The fact that most of Israel’s Arab citizens angrily rejected Avigdor Lieberman’s proposal for “land transfers” proves the weakness of the Palestinian identity of the country’s Arabs, wrote Abed L. Azab in Haaretz’s Hebrew edition on November 20. Azab says that at the moment of truth, it has been shown that most members of this community want to live in Israel with the blue ID card of an Israeli citizen.
I’d like to offer an alternative, preferable explanation: It’s not that the Palestinian identity of Israel’s Arab citizens is weak, it’s that their Israeli identity is strong. All the signs, including opinion polls, show that an affinity to the Palestinian people is an important component of most Arabs’ identity in Israel. When people see themselves as part of the Palestinian people and still prefer Israeli over Palestinian rule, it’s a sign their Israeli identity is very strong – much stronger than commonly thought to be.
Identity is a complex thing. Fundamentally, the Arab minority in Israel wants what a national minority usually wants: to have it both ways in a positive sense; in this case, to be both Israelis and Palestinian Arabs. It’s obvious that given the national conflict, this is a difficult task.
The passing of the nation-state law in its extreme and offensive version, while refusing to include the principle of civil equality, was based on the assumption that Arab citizens don’t want to be Israelis at all, so there’s no problem in offending them. Offending the Druze, about whom no one doubts their identification with Israel, is something the right is willing to accept as collateral damage.
But as I have written more than once, opinion polls over the years in the Arab community attest to a strong Israeli identity. The findings of these polls include not just an appreciation of Israel’s advantages (and a fear of the disadvantages of Palestinian rule), but also expressions of pride in Israel. Pride is a very significant term in this context: Only those who feel Israeli can take pride in Israel (or be embarrassed by it).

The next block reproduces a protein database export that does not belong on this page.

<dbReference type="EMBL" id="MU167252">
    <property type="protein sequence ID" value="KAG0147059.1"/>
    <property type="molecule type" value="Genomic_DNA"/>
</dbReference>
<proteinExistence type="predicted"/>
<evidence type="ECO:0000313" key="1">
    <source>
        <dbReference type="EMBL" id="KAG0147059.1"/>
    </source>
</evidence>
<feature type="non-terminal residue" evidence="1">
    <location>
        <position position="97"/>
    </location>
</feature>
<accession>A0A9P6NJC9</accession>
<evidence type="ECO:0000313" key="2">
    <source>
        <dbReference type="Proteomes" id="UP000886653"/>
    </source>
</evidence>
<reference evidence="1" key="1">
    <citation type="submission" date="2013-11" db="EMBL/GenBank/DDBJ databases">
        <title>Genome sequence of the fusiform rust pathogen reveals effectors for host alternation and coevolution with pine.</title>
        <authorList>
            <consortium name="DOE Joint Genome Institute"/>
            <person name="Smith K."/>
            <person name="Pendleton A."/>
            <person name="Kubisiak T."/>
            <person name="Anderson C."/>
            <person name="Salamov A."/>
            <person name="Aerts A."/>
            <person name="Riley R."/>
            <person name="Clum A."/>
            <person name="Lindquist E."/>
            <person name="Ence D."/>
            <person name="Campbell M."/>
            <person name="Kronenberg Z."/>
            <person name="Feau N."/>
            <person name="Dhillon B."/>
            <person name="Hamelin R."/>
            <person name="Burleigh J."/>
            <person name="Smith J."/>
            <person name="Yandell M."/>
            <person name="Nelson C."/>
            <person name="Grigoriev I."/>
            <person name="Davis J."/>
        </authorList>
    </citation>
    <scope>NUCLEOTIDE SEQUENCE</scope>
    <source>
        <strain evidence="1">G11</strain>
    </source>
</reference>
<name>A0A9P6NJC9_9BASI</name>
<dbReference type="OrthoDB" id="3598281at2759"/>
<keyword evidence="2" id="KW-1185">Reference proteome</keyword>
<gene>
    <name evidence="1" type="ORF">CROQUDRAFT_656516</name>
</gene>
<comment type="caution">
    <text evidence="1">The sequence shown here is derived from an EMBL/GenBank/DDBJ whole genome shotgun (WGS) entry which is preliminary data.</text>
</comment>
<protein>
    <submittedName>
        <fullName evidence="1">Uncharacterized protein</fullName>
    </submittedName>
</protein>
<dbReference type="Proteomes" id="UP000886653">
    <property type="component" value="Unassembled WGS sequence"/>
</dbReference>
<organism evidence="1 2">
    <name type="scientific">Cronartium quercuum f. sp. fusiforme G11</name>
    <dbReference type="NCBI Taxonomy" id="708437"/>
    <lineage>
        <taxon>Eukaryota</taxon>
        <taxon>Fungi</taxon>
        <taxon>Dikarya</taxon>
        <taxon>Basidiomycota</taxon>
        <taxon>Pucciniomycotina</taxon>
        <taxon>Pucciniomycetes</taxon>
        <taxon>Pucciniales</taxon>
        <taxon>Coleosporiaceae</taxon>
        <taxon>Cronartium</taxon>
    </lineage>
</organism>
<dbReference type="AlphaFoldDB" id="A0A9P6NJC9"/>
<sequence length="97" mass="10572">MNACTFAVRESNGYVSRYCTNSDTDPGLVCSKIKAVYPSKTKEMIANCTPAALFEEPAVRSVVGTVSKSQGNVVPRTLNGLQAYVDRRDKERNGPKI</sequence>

Not too long ago I spoke with an activist from the Balad party (yes, Balad, an Arab nationalist party). I told him: I want to understand not what you’re willing to fight for, but what you’d like to happen. If it were up to you, without the need for a struggle, would you want to live in “one state” in greater Palestine without Israel? Would you prefer this option over remaining an Israeli citizen? “Not so much,” he answered, but his face showed “not at all.”
Anyone who answers this question this way has passed a much more significant test of Israeliness than the unfair one that Lieberman presented to Israeli Arabs. The polls confirm this: A huge majority of Israeli Arabs not only don’t want to live in “little Palestine” – about which it’s unclear when and under what conditions it will come into being – they also don’t want to live in the larger Palestine from the Mediterranean Sea to the Jordan River. They want to live in Israel.
Of course, this doesn’t mean they’re satisfied with their current status in Israel. But an Israeli Arab citizen needs to be very Israeli, not just plain Israeli, to prefer Israeli citizenship over “one state” covering the entire land. And this doesn’t mean they’re not connected to the Palestinian people. Do Jews who prefer to live outside Israel prove they’re not connected to the Jewish people?
Of course one shouldn’t ignore this specific Israeli problem that stems from the deep national conflict. According to the Palestinian national narrative, one can’t “have it both ways.” Israel may perhaps be accepted de facto, but must not be granted legitimacy. According to this narrative, an Arab citizen can’t be an “Israeli Arab” or “an Israeli Palestinian.” This isn’t about a desire to emphasize the Palestinianness on top of the Arabness, it’s about a refusal, as a matter of principle, to adopt the Israeli label – not even alongside the Palestinian one.
Most members of the Israeli Arab community accept the Palestinian national narrative and vote for Knesset members who give it expression. However, they don’t adopt the emotional attitude toward Israel that flows from this narrative. Most of them want to have it both ways and are persevering in this despite all the obstacles, including their own national narrative.
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